IT'S the American icon which really knows its stars from its stripes.
Drive the new Chrysler 300C into an area where radio astronomy is taking place and the car automatically closes down its blind spot monitoring systems.
That's because the radar sensors fitted to the car operate on a frequency which causes interference to radio telescopes - and in Britain that's not allowed.
As a result Chrysler's engineers have programmed the 300C's GPS navigation system to recognise the six radio astronomy zones in the UK and switch off the radar whenever the car gets near.
If you drive around Cambridge, Defford in Worcestershire, Knockin in Shropshire or Jodrell Bank, Pickmere and Darnhall, in Cheshire the safety system on the latest generation of Chrysler's gigantic saloon will just not work.
Those sites are home to the Merlin project, the Multi-Element Radio Linked Interferometer Network which is researching how the universe was formed and featured in Professor Brian Cox's Stargazing Live TV series.
Take the 300C into the vicinity of the giant dishes and up flashes a warning in the car's instrument panel while symbols in the door mirrors glow yellow indicating the blind spot monitors have been disabled.
It's a compromise Chrysler's bosses are prepared to put up with as they go about launching the new 300C in the UK knowing full well that those interested in this monster of a car are more than likely living the American dream.
Since the previous model came to Britain back in 2005 some 9,500 have been sold and more than three quarters of those were bought by people just because of its looks.
By any measure the 300C is huge - 16ft 6ins long, 4ft 10ins high and 6ft 2ins wide - and the last one gained a reputation of being mistaken for a Bentley thanks to an optional mesh grille.
The new car comes with Chrysler's restyled seven slotted grille - although a mesh look is still available - and on the road it's unmissable.
Overtly American the 300C is a slab of car with near vertical lines highlighted by LED lamps front and rear.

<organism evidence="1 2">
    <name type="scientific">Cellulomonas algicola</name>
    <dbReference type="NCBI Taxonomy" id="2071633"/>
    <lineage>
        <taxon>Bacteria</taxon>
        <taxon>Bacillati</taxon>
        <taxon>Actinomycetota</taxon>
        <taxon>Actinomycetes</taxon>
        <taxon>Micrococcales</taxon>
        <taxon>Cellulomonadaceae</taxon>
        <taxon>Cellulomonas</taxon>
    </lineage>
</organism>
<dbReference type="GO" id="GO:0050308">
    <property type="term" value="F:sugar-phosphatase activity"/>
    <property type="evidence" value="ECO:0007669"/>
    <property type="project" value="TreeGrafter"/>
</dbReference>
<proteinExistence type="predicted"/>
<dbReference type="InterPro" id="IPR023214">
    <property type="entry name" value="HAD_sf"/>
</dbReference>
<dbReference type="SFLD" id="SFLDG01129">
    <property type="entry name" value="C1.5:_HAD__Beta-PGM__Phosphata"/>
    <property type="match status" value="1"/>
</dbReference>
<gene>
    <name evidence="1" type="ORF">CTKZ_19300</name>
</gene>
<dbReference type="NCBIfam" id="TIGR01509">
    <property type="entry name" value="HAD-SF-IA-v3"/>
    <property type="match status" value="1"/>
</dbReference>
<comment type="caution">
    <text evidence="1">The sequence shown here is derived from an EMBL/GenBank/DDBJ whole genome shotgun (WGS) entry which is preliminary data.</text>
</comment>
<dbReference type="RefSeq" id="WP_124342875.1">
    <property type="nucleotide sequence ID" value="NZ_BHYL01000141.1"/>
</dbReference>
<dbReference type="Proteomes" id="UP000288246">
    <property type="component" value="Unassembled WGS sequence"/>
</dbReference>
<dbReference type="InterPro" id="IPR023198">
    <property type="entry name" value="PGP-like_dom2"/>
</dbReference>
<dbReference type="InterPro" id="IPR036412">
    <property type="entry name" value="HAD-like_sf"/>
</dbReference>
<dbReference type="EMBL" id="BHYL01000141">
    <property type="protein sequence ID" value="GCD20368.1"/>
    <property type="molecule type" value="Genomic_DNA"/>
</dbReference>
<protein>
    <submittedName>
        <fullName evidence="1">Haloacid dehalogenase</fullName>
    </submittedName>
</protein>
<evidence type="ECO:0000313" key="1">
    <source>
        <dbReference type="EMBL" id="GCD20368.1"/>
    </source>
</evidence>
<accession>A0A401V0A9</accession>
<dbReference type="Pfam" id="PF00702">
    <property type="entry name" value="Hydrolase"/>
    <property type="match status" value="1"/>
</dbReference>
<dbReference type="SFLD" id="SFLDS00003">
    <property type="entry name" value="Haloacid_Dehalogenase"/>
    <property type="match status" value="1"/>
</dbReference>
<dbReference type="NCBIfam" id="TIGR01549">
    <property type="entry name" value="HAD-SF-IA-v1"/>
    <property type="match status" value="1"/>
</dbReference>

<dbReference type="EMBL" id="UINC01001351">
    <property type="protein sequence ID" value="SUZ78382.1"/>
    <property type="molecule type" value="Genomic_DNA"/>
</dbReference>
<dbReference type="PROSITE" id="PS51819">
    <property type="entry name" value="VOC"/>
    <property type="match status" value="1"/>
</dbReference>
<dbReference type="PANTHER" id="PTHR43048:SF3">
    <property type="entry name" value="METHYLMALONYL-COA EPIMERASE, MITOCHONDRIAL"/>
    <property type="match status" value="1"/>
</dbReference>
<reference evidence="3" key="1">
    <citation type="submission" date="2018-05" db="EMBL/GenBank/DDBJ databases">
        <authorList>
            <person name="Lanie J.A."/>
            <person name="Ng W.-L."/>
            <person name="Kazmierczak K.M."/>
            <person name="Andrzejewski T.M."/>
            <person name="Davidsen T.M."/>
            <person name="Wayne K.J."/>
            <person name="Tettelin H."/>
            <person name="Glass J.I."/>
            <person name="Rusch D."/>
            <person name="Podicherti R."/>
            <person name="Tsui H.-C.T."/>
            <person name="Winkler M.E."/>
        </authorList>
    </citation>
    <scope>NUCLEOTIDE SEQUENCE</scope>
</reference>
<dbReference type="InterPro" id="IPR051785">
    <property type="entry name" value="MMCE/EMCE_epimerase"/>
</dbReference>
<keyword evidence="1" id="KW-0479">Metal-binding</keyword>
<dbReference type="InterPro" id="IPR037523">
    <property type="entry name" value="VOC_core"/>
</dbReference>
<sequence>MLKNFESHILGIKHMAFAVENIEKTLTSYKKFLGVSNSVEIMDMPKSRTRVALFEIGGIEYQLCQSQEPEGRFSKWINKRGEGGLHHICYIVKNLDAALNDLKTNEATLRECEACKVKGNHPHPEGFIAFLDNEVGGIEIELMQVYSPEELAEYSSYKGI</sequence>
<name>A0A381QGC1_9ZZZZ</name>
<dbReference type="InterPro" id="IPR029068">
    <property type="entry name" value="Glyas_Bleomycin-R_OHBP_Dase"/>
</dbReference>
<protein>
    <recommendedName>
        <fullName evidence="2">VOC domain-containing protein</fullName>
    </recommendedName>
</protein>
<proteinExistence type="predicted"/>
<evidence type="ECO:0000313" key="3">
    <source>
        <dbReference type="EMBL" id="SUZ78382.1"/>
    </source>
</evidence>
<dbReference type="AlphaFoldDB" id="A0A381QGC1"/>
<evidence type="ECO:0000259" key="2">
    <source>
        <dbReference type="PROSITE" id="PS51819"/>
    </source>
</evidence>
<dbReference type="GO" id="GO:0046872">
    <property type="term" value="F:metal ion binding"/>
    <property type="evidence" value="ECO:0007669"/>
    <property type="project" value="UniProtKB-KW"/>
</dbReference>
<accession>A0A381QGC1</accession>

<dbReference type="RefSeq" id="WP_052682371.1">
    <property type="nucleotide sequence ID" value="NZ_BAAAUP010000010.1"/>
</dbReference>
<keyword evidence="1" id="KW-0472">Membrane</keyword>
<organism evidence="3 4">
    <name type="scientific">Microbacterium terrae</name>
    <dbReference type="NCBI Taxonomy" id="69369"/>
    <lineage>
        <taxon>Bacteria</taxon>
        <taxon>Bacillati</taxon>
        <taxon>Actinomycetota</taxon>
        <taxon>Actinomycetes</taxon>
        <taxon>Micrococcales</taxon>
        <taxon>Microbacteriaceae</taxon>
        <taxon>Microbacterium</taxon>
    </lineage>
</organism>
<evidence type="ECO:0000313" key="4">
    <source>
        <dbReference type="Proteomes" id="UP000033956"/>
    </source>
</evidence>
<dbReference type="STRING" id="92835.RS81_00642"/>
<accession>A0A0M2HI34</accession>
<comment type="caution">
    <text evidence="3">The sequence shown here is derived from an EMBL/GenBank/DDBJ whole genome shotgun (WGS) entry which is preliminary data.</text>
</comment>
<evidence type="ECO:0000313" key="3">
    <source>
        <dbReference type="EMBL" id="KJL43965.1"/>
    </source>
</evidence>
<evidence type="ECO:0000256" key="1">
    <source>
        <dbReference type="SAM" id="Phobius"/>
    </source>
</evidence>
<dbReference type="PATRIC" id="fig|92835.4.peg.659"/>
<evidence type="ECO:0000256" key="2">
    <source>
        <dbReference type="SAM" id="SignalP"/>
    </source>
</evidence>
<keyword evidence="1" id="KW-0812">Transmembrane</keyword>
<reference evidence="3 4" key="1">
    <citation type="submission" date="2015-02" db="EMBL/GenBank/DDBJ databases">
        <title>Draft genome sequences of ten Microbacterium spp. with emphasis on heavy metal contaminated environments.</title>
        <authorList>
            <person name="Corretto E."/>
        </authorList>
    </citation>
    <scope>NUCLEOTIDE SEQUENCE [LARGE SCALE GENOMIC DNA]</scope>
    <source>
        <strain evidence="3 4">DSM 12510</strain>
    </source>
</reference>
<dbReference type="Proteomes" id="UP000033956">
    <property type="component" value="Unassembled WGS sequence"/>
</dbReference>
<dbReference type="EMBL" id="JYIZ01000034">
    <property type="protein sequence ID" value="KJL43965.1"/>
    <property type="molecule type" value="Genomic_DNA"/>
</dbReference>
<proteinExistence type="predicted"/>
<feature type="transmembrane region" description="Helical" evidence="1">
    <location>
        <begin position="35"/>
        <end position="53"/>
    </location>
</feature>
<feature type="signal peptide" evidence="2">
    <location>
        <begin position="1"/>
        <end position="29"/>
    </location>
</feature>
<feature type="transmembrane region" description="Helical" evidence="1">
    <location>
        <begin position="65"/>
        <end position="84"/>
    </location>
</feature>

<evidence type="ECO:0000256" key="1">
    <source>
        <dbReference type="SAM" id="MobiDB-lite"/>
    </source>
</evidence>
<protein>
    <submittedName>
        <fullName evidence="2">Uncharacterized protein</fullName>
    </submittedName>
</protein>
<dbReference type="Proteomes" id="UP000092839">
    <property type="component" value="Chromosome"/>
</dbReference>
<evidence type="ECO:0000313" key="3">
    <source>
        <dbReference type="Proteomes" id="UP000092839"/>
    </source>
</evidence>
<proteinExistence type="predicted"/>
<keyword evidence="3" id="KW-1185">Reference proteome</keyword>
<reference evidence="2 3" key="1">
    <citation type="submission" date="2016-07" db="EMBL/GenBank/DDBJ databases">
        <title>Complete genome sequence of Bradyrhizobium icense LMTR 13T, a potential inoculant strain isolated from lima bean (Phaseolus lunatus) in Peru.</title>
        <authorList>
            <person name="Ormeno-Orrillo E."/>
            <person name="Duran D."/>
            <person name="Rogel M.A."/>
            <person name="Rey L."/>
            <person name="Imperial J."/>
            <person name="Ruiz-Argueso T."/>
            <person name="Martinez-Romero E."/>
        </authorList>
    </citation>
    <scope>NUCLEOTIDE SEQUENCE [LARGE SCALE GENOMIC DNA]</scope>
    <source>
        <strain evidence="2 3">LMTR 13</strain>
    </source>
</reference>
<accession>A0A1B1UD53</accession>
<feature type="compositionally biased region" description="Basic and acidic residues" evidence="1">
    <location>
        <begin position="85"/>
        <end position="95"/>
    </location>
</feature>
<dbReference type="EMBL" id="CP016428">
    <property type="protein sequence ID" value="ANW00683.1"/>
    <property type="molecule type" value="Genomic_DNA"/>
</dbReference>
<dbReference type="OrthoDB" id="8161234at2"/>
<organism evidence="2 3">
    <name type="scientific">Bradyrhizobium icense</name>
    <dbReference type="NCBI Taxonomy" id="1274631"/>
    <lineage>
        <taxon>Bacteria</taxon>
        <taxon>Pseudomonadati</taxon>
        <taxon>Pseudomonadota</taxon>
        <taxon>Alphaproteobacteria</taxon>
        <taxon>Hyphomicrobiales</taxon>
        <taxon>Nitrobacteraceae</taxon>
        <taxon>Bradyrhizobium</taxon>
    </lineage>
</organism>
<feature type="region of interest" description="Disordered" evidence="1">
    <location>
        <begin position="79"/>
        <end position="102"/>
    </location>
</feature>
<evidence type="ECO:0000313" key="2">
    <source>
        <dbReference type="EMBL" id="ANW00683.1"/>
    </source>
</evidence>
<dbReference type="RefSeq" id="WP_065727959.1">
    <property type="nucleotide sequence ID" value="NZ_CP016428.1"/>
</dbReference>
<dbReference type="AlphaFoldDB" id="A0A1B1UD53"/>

It is brash and uncompromising with every aspect daring to be different.
The same is true of the interior where plush leather upholstery and trim sit alongside matt finish wooden veneer which looks a little low rent in a saloon with executive status.
Nevertheless it is immensely comfortable with plenty of space front and rear. Not surprisingly for a car of such proportions, boot space is a generous 481 litres and the rear seat backs can be dropped down for more room.
At the heart of the dash is an 8.4-inch colour touchscreen which controls the bulk of the onboard systems including sat nav, audio, DVD and climate settings while the 300C is also fitted with Bluetooth and voice control.
Like everything else on the car, the main instruments are on the large side and backlit in blue which makes them easy to read day or night.
Cup holders - so important a feature on the other side of the pond - are not only illuminated but can be set to cool or heat drinks, and they can get very warm to the touch.
Being American there is a foot operated parking brake and it's auto only with just a five speed box.
That may sound a little old hat compared to some of the eight speed autos which are now available on European cars of this class but it is smooth when changing and performs adequately. Paddle shifters come as standard on higher grade Executive trim versions and enable rapid manual gear selection if required.
The 300C is on sale from the middle of June priced from Â£35,995 for Limited versions and Â£39,995 for the Executive models - a significant increase from the Â£29,995 the previous one cost when it was last sold in 2010.
To justify the price there is plenty of kit on board the 300C which includes a drying system to improve braking in the wet, forward collision alerts, double sunroofs and - on the Executive version - active cruise control and a device to alert you of oncoming traffic while reversing.
Forward visibility has been improved with narrower windscreen pillars but the side windows are still on the small side - especially in the rear.
In Britain the 300C is available only with a three-litre V6 diesel engine developed by Fiat - Chrysler's new owner. With 236bhp on tap it is good for 0 to 60 in 7.4 seconds with a claimed top end of 144mph.
Acceleration is brisk if demanded and despite its bulk the 300C doesn't roll too much through corners. Cruising it comes into its own and over long distances it is supremely easy to drive.
Chrysler claims it can average 39mpg and we saw 37 to the gallon over a route which took in everything from suburban roads to motorways. For a car weighing more than two tonnes that is acceptable but it is by no means the most economical in its class.
CO2 ratings are 185g/km for the Limited and 191 for the Executive which comes with larger 20-inch alloys. As such the 300C falls outside the incentive zone for business users and is on the expensive side to tax privately.
An estate version, which featured in the previous 300C line up, will not be on the cards and Chrysler has still to decide whether a high performance petrol-powered SRT model will be imported.
Rivals are plenty and include the likes of the Jaguar XF, Mercedes E-Class and BMW 5 Series, all of which are better to drive but lack that all important air individuality which puts the 300C in a league of its own.